PRESIDENT JIANG: As the General Secretary of the Chinese Communist Party, ever since the day I joined the revolution, I've been cherishing the ideal to achieve Communism. And I don't believe this is a fading concept.
However, I believe it's fair to say that perhaps in the past people had too much ideals. And now we need to work under the initiative of Deng Xiaoping. And we should also follow the concept, which I would like to quote a Chinese saying which is a thousand mile journey need to start from the first step.
And, therefore, as I counted out in the report I delivered to the 15th Party Congress, we are now under the primary stage of Socialism. And, in the words of Mr. Deng Xiaoping, we are working to build a Socialism with Chinese characteristics. And this primary stage of Socialism would make also last for many years to come. And I am pragmatic about that.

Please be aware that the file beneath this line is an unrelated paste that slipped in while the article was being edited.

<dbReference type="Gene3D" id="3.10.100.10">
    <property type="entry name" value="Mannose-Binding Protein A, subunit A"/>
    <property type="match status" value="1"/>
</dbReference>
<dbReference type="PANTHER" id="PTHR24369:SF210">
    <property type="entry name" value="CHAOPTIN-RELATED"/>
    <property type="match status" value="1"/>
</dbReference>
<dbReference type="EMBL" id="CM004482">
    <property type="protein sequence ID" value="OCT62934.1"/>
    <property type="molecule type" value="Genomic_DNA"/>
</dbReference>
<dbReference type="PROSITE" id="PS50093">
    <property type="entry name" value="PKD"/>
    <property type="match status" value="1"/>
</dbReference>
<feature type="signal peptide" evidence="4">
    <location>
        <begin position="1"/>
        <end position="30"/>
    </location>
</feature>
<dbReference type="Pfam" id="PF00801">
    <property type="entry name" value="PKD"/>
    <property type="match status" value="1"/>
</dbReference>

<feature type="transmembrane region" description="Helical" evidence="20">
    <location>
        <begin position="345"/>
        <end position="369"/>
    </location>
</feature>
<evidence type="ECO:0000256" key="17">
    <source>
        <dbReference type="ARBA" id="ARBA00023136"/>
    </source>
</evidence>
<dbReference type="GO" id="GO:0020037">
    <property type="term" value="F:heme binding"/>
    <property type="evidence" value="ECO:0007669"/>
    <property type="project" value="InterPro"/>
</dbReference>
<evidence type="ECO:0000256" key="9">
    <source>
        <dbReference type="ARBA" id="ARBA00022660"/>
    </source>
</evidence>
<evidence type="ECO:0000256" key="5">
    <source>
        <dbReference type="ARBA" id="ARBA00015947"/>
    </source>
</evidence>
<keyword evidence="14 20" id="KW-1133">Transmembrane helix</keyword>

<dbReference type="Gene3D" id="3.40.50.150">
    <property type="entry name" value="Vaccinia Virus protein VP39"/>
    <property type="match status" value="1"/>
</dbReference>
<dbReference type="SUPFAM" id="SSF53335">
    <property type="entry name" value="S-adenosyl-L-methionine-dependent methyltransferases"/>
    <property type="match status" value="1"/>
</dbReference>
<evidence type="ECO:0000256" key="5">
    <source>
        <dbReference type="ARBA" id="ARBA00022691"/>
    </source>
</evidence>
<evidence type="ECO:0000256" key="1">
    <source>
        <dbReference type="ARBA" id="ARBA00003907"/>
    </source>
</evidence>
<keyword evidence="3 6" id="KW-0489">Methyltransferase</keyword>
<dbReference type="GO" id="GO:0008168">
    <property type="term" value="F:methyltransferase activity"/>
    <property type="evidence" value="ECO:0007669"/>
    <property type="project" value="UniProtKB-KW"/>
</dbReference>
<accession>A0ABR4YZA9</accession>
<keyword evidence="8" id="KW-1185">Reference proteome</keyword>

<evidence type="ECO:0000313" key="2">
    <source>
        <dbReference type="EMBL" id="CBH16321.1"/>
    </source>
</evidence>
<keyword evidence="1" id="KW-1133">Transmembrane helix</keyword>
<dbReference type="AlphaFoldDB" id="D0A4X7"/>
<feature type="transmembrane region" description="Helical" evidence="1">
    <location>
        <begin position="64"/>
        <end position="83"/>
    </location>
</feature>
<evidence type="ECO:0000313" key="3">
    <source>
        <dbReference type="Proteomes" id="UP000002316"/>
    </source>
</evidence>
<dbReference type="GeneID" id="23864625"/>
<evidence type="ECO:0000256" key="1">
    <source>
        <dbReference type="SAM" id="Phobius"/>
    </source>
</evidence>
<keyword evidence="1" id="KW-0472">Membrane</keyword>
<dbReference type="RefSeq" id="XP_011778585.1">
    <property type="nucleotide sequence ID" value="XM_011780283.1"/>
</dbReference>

JIM LEHRER: Could it possibly be too that there could be an evolving change in democracy in this human rights area that is so much trouble to the United States and others as well?
PRESIDENT JIANG: I believe most importantly there is a need for deep and mutual understanding about each other's situation. And dialogues can also be carried out on the basis of not interference in each other's internal affairs.
|Tibet and Taiwan .|
JIM LEHRER: Well, two specifics. Do you consider the appointment of a Tibet affairs coordinator at the U.S. State Department interference in your internal affairs?
PRESIDENT JIANG: Tibet is absolutely an inalienable part of Chinese territory. Therefore, this issue is an internal affair of China.
I read many books about your history. And back in middle school I also read articles written by Abraham Lincoln. What Lincoln did in this aspect was to emancipate slaves in the United States. And in China, in 1959, we began to work to abolish serfdom in Tibet.